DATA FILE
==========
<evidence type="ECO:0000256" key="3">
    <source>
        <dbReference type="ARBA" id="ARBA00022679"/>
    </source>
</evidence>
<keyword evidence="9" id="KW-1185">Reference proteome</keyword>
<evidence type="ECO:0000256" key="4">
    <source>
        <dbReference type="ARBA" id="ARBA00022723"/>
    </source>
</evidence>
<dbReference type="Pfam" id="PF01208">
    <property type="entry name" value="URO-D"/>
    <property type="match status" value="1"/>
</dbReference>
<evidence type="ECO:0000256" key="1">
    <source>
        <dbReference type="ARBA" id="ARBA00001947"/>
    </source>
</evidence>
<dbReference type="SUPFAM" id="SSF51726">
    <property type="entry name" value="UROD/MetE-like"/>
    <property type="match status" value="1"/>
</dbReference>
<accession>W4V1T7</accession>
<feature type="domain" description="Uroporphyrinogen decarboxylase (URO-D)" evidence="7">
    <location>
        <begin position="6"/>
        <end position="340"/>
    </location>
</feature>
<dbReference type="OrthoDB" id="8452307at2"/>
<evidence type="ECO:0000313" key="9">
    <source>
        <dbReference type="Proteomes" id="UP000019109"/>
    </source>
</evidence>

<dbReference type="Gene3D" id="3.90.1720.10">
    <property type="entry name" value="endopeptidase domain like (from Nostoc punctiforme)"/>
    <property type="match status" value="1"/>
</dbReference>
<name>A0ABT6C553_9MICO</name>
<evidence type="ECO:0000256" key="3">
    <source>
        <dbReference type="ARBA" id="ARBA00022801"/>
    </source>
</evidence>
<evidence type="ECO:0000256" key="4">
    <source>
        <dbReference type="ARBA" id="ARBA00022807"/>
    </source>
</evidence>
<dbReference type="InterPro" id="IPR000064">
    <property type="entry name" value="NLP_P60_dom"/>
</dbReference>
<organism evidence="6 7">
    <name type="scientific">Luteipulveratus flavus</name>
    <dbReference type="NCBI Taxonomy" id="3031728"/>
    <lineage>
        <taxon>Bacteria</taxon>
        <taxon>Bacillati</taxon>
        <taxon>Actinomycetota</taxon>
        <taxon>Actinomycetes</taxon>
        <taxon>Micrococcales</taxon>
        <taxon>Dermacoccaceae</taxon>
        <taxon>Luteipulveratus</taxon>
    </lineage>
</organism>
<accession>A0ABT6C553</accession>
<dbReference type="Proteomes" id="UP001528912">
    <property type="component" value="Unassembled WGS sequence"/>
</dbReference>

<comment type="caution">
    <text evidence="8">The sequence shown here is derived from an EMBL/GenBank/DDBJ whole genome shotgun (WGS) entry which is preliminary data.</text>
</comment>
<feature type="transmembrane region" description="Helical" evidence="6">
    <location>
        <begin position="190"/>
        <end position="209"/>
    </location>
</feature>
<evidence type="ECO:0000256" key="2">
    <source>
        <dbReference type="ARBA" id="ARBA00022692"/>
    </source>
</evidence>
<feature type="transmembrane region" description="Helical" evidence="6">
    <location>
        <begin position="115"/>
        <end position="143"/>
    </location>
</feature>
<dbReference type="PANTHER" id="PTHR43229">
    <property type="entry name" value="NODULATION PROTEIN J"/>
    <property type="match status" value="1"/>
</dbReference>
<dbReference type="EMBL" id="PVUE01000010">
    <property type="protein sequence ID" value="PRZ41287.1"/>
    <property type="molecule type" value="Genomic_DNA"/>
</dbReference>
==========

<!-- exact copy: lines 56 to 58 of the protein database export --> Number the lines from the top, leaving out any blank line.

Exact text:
<organism evidence="6 7">
    <name type="scientific">Luteipulveratus flavus</name>
    <dbReference type="NCBI Taxonomy" id="3031728"/>